It’s a buzz phrase that all sides of the education reform debate have now, that any changes must be “research-based.”
Of course, too many then cite the research that supports the opinions they already hold and ignore the data that challenges those beliefs. Still, you can’t have research-based reforms without research and you can’t research new ideas without trying them out first.
That’s why a study released last week, “Tinkering Toward Transformation” by the Center on Reinventing Public Education at the University of Washington, is important. It took an early look at the nine Washington state school districts – including Tacoma’s – and 18 schools that accepted $50 million in federal stimulus money under the School Improvement Grant program.
Nationwide, $3 billion is devoted to the effort. The increased funding means a lack of adequate money cannot be blamed for poor results, making it easier to measure the effects of other factors.
“SIG is a petri dish of turnaround for a researcher,” said Sarah Yatsko, who led the study team.
The results were discouraging but not surprising.
“It is clear that most SIG schools in Washington are making only marginal changes, similar to ones made in the past,” the study concludes.
None of the state’s SIG schools surpassed statewide test scores in math and reading in all grades tested. More than half were outpaced by average growth in their own districts.
Study authors blame – in addition to a tight timeline for proposing and implementing changes – the timidity of district administrators.
SIG requires schools to use one of four school turnaround models – transformation, turnaround, restart or closure. Since “restart” means charter school, something not allowed by state law, that was not an option here.
Turnaround is more disruptive since it involves replacing the principal and rehiring no more than half of the school’s existing staff of teachers. Transformation only requires a new principal (unless that person has been at the school for less than two years), making it what study authors term the least aggressive model.
It isn’t a surprise then that most districts, faced with trying to bring teachers unions along, defaulted to the transformation option. And most of them adopted what the study dubs a “kitchen sink” approach to interventions rather than a “laser focus” on where the school was failing and what could turn it around.
The only positive change in student performance came in the schools that aimed high and selected principals with the skills to turn failing schools around. Those principals instituted a “no-excuses” culture for both students and staff and had what Yatsko termed “an obsession with data.”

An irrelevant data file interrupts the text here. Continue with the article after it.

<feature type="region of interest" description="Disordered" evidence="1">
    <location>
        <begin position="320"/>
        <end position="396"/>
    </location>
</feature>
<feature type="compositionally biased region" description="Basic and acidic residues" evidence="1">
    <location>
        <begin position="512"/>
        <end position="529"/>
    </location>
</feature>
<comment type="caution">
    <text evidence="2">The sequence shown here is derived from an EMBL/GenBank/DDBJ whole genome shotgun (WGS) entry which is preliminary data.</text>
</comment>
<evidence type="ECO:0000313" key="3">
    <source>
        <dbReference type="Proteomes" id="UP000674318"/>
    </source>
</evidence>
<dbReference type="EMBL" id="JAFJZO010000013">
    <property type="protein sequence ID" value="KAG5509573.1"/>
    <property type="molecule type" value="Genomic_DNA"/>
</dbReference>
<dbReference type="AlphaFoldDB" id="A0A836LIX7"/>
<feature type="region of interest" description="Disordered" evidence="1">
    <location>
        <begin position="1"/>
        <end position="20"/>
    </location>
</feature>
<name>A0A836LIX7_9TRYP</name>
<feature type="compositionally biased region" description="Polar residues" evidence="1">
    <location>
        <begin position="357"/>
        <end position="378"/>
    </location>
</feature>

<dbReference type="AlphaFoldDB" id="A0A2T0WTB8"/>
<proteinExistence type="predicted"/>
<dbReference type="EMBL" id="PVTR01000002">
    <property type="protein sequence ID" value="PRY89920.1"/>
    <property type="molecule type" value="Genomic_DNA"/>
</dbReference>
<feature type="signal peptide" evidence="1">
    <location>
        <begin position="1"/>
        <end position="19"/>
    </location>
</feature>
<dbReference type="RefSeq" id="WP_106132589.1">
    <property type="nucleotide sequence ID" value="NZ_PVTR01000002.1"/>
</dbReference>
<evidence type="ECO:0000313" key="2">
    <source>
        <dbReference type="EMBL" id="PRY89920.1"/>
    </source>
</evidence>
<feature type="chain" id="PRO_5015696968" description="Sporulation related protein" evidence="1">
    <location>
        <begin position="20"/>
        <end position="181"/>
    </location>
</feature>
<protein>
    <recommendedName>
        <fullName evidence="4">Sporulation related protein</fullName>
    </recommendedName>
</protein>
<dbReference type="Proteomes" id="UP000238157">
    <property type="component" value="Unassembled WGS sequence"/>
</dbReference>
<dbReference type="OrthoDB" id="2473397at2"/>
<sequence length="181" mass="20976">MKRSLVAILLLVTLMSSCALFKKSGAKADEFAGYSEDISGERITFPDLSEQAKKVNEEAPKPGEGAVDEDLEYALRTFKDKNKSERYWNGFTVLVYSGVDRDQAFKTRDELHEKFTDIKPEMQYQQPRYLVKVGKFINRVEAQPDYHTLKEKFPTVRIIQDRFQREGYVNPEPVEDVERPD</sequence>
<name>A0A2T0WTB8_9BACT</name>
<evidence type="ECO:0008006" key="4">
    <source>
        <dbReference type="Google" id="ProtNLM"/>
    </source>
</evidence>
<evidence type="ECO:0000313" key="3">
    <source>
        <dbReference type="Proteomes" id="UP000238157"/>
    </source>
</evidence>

The CRPE study is controversial but necessary. It would have more value, however, if it named names. Researchers gave confidentiality to the people they interviewed but that shouldn’t mean they must be vague as to which schools and which models worked best.
If they had been more forthcoming, my guess is they would have highlighted Tacoma.
Only Tacoma tried all three options at its struggling middle schools: it closed Hunt, it employed transformation at Jason Lee (though nearly half of the staff is new) and used turnaround at Giaudrone and Stewart. Rather than conclude that more sweeping changes weren’t possible, then-Superintendent Art Jarvis and Tacoma Education Association President Darrick Hartman bravely negotiated a means to try something bold.
The district effort, led by former Stewart principal Krestin Bahr, used national research on turnaround programs and was assertive in choosing principals who in turn took staff selection seriously.
The district is tracking the former Hunt students and claims they are showing improved scores at new schools. And while personality and style problems led to the removal of Stewart’s principal Jon Ketler last month, Jon Kellett at Jason Lee and Zeek Edmond at Giaudrone are getting good reviews.
It is early, but all three schools are showing some improvement in scores.
Overall, Yatsko said the study should be encouraging, despite the apparent gloomy conclusions.
“Even in relative terms, there really were some schools that hit it out of the park,” Yatsko said. While principals are the difference maker, “teachers carried this.”
If the schools and districts with marginal improvement so far want a better model, it is not too late to change their approach. And Yatsko can’t say it for research confidentiality reasons, but I can: A visit to Jason Lee or Giaudrone would be a good place for them to start.
Peter Callaghan: 253-597-8657
This story has been revised to correct the name of the Tacoma teachers union president who was in charge at the time the union and district negotiated the School Improvement Grant conditions.